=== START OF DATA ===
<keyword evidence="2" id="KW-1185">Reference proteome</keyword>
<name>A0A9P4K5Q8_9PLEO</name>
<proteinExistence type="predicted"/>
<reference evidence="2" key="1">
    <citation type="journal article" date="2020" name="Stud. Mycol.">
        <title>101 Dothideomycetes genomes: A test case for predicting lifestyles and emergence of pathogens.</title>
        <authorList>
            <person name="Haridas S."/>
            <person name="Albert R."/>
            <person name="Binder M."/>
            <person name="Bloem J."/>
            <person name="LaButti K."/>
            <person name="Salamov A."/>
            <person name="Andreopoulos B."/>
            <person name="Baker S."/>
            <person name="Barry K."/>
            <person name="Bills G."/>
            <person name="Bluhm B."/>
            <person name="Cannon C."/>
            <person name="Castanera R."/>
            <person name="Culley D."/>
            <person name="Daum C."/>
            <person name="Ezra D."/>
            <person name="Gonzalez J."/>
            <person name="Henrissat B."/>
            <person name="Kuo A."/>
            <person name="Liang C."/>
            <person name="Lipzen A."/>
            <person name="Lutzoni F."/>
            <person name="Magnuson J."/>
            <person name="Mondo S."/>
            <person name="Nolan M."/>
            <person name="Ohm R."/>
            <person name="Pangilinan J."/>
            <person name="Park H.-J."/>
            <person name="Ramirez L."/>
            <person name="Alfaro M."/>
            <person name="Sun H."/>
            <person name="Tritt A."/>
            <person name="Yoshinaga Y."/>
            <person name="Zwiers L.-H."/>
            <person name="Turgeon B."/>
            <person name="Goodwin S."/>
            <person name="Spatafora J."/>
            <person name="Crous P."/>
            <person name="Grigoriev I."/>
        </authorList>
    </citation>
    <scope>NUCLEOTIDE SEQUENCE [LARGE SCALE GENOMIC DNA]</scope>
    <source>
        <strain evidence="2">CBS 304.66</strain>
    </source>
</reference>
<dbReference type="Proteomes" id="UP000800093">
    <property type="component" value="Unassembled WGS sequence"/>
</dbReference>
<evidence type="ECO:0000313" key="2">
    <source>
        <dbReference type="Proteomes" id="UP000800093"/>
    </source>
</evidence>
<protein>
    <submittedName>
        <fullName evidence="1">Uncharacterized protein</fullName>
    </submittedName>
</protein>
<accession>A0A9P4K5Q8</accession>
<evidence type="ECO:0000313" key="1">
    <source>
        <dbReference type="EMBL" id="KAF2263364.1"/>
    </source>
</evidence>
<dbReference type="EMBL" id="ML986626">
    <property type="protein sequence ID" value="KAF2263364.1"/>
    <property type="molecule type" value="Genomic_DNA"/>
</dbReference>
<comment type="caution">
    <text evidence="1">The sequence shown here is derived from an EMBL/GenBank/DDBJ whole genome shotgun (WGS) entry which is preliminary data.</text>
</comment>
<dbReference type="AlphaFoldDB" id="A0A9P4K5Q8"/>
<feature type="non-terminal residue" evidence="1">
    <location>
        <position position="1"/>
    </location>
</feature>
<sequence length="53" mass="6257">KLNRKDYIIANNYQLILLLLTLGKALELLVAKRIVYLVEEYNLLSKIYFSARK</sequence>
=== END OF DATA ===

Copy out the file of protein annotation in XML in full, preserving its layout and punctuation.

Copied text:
<keyword evidence="2" id="KW-1185">Reference proteome</keyword>
<name>A0A9P4K5Q8_9PLEO</name>
<proteinExistence type="predicted"/>
<reference evidence="2" key="1">
    <citation type="journal article" date="2020" name="Stud. Mycol.">
        <title>101 Dothideomycetes genomes: A test case for predicting lifestyles and emergence of pathogens.</title>
        <authorList>
            <person name="Haridas S."/>
            <person name="Albert R."/>
            <person name="Binder M."/>
            <person name="Bloem J."/>
            <person name="LaButti K."/>
            <person name="Salamov A."/>
            <person name="Andreopoulos B."/>
            <person name="Baker S."/>
            <person name="Barry K."/>
            <person name="Bills G."/>
            <person name="Bluhm B."/>
            <person name="Cannon C."/>
            <person name="Castanera R."/>
            <person name="Culley D."/>
            <person name="Daum C."/>
            <person name="Ezra D."/>
            <person name="Gonzalez J."/>
            <person name="Henrissat B."/>
            <person name="Kuo A."/>
            <person name="Liang C."/>
            <person name="Lipzen A."/>
            <person name="Lutzoni F."/>
            <person name="Magnuson J."/>
            <person name="Mondo S."/>
            <person name="Nolan M."/>
            <person name="Ohm R."/>
            <person name="Pangilinan J."/>
            <person name="Park H.-J."/>
            <person name="Ramirez L."/>
            <person name="Alfaro M."/>
            <person name="Sun H."/>
            <person name="Tritt A."/>
            <person name="Yoshinaga Y."/>
            <person name="Zwiers L.-H."/>
            <person name="Turgeon B."/>
            <person name="Goodwin S."/>
            <person name="Spatafora J."/>
            <person name="Crous P."/>
            <person name="Grigoriev I."/>
        </authorList>
    </citation>
    <scope>NUCLEOTIDE SEQUENCE [LARGE SCALE GENOMIC DNA]</scope>
    <source>
        <strain evidence="2">CBS 304.66</strain>
    </source>
</reference>
<dbReference type="Proteomes" id="UP000800093">
    <property type="component" value="Unassembled WGS sequence"/>
</dbReference>
<evidence type="ECO:0000313" key="2">
    <source>
        <dbReference type="Proteomes" id="UP000800093"/>
    </source>
</evidence>
<protein>
    <submittedName>
        <fullName evidence="1">Uncharacterized protein</fullName>
    </submittedName>
</protein>
<accession>A0A9P4K5Q8</accession>
<evidence type="ECO:0000313" key="1">
    <source>
        <dbReference type="EMBL" id="KAF2263364.1"/>
    </source>
</evidence>
<dbReference type="EMBL" id="ML986626">
    <property type="protein sequence ID" value="KAF2263364.1"/>
    <property type="molecule type" value="Genomic_DNA"/>
</dbReference>
<comment type="caution">
    <text evidence="1">The sequence shown here is derived from an EMBL/GenBank/DDBJ whole genome shotgun (WGS) entry which is preliminary data.</text>
</comment>
<dbReference type="AlphaFoldDB" id="A0A9P4K5Q8"/>
<feature type="non-terminal residue" evidence="1">
    <location>
        <position position="1"/>
    </location>
</feature>
<sequence length="53" mass="6257">KLNRKDYIIANNYQLILLLLTLGKALELLVAKRIVYLVEEYNLLSKIYFSARK</sequence>